comparison. Ever tactless, he said to a journalist when his plan
was adopted, "Now we're half way to Moscow"; a horrified British
government made him recant.)

Actually, for all its polemical success, Hayek's book seems to have
had little influence on economic policy, anywhere, for a generation.
The socialists took over in Britain in 1945 and proceeded to do most
of the things Hayek said were fatal to democracy. When Churchill
returned to office, he remained loyal to the welfare liberalism he
had inaugurated in 1909 and 1911, and did little to dismantle
Labour's welfare state; the expression, welfare "from the cradle to
the grave" is Churchill's coinage, by the way. For thirty years after
Hayek's book, British governments followed policies nicknamed
Butskellism (from Tory Rab Butler and Labour's Hugh Gaitskell) and
later MacWilsonism--policies that reflected the quest for The Middle
Way that had been the title of a book Macmillan wrote in 1938. That
included flirting with central economic planning through such bodies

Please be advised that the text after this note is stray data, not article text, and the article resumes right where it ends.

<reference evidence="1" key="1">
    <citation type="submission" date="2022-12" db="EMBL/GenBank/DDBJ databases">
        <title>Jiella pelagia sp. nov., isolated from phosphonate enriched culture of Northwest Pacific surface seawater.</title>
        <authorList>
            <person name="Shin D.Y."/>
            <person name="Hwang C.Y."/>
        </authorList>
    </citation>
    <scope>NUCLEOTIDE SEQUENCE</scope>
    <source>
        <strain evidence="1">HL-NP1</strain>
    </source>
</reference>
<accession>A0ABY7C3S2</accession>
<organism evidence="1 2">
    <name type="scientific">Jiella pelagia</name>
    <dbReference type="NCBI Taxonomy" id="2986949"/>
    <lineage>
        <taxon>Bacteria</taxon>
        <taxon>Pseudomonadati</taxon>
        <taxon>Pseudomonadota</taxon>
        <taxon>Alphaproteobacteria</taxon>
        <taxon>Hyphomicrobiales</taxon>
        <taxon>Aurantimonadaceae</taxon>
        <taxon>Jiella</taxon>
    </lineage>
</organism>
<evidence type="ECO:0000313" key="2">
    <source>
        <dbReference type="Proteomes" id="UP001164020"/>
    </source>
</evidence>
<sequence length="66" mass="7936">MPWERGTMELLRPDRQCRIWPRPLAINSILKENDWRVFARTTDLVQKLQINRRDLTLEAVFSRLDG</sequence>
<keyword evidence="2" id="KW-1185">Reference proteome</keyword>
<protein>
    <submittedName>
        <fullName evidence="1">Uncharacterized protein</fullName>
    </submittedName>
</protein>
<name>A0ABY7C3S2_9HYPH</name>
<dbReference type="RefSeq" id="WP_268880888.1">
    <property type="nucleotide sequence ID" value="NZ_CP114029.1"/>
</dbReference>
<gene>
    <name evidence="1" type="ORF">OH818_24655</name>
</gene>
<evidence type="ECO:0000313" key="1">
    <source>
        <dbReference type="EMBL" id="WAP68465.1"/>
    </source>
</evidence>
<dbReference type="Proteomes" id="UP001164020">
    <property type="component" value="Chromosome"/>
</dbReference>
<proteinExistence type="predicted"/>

as the Industrial Reorganization Corporation and the National
Economic Development Councils (the Neddies).

In the United States, the 1946 full employment legislation
inaugurated a generation of Keynesian policies, accompanied by
generalized government intervention in favor of farm price supports,
minimum wages, pro-union discrimination, rent controls, protective
tariffs, and middle class welfare in various forms. Planning was so
little discredited that Hubert Humphrey and economist Wassily
Leontief campaigned in 1974-76 for a national economic planning
board. In continental Europe, France's "indicative planning" and even
many features of West Germany's social market economy were anathema
to Hayek.

Ignored by policymakers, Hayek took the long way round and rallied
several score apostles of the free market to a movement he founded,
the Mont Pelerin Society, named for its first meeting place, near
Vevey in Switzerland, in 1947. Hayek denied it was a propaganda
organization and indeed attendance at its annual gatherings did not
mean accepting the prophecies of The Road to Serfdom. Milton
Friedman, a member who is popularly linked with Hayek, was, as an